The wishes of a child can be an important factor in deciding custody. The weight a court gives the child’s wishes will depend on the child’s age, maturity, and quality of reasons. Some judges do not even listen to a child’s preferences under the age of seven and instead assume the child is too young to express an ill-formed appreciation.
A court is more likely to follow an older child’s preferences, although the court will want to assess the quality of the child’s reasons. If a child wants to be with a parent who offers more freedom and less discipline, a judge is not likely to honor the preference. A child whose reasons are vague or whose answers seem coached may not have their preferences followed.
On the other hand, if a child expresses a good reason related to the child’s best interest-such as genuinely feeling closer to one parent than the other, the court probably will follow the preference. Although most states treat a child’s wishes as only one factor to be considered, two states (Georgia and West Virginia) declare that a child of fourteen has an “absolute right” to choose the parent with whom the child will live, as long as the parent is fit.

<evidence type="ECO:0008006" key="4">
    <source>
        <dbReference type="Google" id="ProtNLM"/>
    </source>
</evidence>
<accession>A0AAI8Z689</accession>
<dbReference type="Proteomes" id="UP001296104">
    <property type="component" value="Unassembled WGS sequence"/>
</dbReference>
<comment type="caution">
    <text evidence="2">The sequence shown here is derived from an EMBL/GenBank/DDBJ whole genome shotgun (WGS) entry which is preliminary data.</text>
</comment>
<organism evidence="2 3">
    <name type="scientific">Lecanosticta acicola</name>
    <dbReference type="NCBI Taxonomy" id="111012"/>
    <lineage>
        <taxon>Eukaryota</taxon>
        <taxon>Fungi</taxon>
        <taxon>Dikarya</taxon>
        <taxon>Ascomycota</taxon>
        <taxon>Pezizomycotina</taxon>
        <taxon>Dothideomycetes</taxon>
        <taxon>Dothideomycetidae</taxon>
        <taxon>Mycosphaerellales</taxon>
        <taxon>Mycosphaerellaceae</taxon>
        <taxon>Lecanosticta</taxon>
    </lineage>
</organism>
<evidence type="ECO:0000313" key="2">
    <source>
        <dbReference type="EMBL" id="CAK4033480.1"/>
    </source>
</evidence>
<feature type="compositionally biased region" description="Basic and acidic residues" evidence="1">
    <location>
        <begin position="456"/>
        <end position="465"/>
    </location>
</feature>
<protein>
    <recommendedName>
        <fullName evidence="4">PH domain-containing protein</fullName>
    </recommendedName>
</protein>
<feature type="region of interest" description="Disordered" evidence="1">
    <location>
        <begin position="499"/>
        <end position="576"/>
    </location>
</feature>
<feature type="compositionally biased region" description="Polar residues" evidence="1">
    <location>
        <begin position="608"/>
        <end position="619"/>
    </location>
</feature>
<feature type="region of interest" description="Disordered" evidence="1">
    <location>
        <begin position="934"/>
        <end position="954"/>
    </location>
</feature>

If a judge decides to talk with the child, the judge usually will do so in private, in the judge’s chambers rather than in open court. Generally, the parents are not in the room when the judge talks to the child, although the parents’ attorneys might be. In some cases, the judge may appoint a mental health professional, such as a psychiatrist, psychologist, or social worker, to talk to the child and report to the court.
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